EXAMPLE 14 4,6-Diphenyl-2-(2,4-dihydroxyphenyl)-s-triazine

A 500 mL three-necked, round-bottomed flask equipped with a mechanical stirrer is charged with 60 g of xylene and 55.5 g (0.207) of 4,6-diphenyl-2-chloro-s-triazine. The mixture is warmed to 118° C. and the pressure is reduced to 300 mbar and 2.8 g of hydrogen chloride gas is charged to the system. The mixture is cooled to 80° C. and a solution of resorcinol (88.2 g, 0.802 mol) in 60 g of tetramethylene sulfone is added dropwise over a 7-minute period. The mixture is stirred at 80° C. for six hours and then for one hour at 100° C. The temperature is reduced to 60° C. and a 300 mL portion of methanol is added. The mixture is allowed to cool to room temperature and is stirred overnight. Sodium methoxide (41.3 g) is added portionwise to adjust the pH to 5.0-5.5. The solids are collected by vacuum filtration and are washed with methanol and water. After drying, the title compound is obtained in a yield of 59.2 g as a pale yellow solid.

EXAMPLE 15 2-Chloro-4,6-diphenoxy-s-triazine

A 2-liter reaction flask equipped with a magnetic stirrer and a condenser is charged with 92.2 g (0.50 mol) of cyan uric chloride, 84 g (1.0 mol) of sodium bicarbonate and 400 mL of toluene. The suspension is brought to 50° C. and 94 g (1.0 mol) of phenol are added in small portions. The mixture is refluxed for ten hours and then allowed to cool to room temperature. Portions of water and ethyl acetate (300 mL each) are added and the mixture is then filtered. The phases are separated and the organic phase is dried over anhydrous magnesium sulfate. The solvent is removed under reduced pressure to afford 150 g of crude product. The crude product is twice recrystallized from toluene to yield 48.7 g of the title compound as a white powder melting at 117-121° C.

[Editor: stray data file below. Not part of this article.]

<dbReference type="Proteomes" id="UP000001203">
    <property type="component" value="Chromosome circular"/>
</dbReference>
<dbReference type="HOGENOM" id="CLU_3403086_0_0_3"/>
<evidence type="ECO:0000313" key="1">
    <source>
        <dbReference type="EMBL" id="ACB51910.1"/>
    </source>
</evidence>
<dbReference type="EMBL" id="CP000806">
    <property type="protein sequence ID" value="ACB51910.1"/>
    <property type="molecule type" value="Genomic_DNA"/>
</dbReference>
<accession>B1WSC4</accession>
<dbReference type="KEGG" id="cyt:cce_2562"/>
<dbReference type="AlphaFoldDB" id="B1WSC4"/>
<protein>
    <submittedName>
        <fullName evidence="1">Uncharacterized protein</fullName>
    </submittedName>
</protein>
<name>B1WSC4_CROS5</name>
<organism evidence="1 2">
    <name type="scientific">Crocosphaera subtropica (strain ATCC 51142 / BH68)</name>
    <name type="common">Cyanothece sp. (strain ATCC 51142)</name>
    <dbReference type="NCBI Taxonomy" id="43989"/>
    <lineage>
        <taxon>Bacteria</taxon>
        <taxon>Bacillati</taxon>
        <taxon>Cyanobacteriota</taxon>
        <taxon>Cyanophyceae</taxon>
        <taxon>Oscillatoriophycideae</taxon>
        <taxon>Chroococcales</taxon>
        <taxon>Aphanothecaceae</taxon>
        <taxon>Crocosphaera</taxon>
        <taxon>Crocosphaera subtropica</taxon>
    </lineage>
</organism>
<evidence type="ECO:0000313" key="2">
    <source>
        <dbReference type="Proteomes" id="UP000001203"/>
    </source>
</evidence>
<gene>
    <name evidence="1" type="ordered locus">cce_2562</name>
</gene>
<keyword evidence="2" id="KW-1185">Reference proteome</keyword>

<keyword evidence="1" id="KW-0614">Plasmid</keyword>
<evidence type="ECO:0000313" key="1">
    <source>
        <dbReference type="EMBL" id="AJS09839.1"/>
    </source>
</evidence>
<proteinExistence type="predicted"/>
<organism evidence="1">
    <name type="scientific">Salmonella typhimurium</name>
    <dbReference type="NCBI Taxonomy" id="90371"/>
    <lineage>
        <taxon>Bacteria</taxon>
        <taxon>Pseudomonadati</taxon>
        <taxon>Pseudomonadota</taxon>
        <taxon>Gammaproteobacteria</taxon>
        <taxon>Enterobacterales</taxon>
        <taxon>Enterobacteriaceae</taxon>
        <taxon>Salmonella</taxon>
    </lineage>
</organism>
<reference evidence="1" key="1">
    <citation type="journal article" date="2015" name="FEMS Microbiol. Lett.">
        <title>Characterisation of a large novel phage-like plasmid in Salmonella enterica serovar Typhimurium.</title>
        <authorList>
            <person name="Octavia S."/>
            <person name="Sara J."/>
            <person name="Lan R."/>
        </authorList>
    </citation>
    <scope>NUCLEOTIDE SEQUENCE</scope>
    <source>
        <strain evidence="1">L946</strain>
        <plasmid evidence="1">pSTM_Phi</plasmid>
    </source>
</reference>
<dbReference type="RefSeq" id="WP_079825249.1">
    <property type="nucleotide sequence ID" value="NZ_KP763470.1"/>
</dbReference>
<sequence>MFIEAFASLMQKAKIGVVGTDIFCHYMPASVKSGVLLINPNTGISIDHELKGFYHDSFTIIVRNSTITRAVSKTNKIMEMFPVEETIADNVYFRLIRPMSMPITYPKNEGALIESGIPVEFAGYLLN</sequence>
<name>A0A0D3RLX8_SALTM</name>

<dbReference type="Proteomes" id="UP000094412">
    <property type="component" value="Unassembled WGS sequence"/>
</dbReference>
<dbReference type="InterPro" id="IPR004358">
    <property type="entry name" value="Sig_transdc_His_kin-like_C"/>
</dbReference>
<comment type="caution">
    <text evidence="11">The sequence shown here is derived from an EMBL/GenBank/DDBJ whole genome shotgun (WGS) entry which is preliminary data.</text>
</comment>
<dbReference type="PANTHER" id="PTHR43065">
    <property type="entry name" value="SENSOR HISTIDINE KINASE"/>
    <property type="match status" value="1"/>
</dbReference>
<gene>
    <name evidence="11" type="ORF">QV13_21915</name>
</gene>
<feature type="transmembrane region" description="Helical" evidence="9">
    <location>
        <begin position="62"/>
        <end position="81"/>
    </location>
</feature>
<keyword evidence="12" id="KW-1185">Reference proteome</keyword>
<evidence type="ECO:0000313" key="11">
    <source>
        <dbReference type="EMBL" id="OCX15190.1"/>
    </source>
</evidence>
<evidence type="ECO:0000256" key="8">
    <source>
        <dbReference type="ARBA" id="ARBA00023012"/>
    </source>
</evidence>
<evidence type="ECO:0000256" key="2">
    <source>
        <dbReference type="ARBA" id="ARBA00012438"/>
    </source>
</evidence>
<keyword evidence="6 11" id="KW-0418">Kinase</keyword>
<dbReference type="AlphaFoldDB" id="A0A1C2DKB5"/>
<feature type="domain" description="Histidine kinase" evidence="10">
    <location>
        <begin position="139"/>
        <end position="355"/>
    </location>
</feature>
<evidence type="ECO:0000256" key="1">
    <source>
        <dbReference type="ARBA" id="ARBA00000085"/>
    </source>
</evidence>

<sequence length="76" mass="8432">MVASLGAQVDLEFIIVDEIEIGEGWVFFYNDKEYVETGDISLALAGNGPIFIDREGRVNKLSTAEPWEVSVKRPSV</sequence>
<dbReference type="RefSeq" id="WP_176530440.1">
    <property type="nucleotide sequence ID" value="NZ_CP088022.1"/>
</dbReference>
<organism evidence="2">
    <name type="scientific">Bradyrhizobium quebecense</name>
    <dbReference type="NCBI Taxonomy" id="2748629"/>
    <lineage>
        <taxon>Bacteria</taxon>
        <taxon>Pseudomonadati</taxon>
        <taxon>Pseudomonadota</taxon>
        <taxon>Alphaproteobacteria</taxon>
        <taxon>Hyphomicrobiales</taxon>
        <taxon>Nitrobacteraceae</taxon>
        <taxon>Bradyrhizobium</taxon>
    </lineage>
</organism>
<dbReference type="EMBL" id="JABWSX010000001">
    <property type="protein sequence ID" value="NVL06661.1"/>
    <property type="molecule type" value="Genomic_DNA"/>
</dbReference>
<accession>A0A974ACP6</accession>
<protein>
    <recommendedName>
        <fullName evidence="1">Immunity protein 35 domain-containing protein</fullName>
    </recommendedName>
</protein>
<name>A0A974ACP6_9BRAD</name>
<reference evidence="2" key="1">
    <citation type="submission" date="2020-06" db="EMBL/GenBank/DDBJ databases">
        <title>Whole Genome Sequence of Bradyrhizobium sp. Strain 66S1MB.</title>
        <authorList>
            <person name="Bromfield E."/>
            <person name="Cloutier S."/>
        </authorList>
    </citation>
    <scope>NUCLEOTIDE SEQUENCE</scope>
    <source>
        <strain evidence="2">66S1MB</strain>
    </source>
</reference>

EXAMPLE 16 2,4-Diphenoxy-6-(2,4,6-trimethylphenyl)-s-triazine

A 250-mL reaction flask fitted with a magnetic stirrer and a condenser is charged with 21.0 g (0.070 mol) of the product of Example 15, 100 mL of mesitylene and 9.30 g (0.070 mol) of aluminum chloride. The mixture is refluxed for three days. The mixture is then poured onto ice and the phases are separated. The organic phase is dried over anhydrous sodium sulfate and the solvent is removed under reduced pressure to give a brown resin. The crude resin is recrystallized from ligroin to give 7.9 g of the title compound as a white powder melting at 135-143° C.

EXAMPLE 17 2,4-Bis-(2,4-dihydroxyphenyl)-6-(2,4,6-trimethylphenyl)-s-triazine

A 100 mL reaction flask is charged with 1.90 g (4.96 mmol) of the product of Example 16, 2.75 g (0.025 mol) of resorcinol, 0.72 g (7.5 mmol) of methanesulfonic acid and 20 mL of xylene. The mixture is heated for five hours at 125° C. and then cooled to 50° C. Portions of water and ethyl acetate (25 mL each) are added and the phases are separated. The organic phase is dried over anhydrous magnesium sulfate. The solvent is then removed under reduced pressure. The recovered residue is chromatographed on silica gel to afford 300 mg of the title compound as a yellow solid.

EXAMPLE 18 2,4-Bis-(2,4-dihydroxyphenyl)-6-phenyl-s-triazine

Following the procedure of Example 14, the title compound is prepared by the reaction of 2,4-dichloro-6-phenyl-s-triazine and resorcinol.

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Classifications
U.S. Classification544/216, 544/219
International ClassificationC07D251/24
Cooperative ClassificationC07D251/24
European ClassificationC07D251/24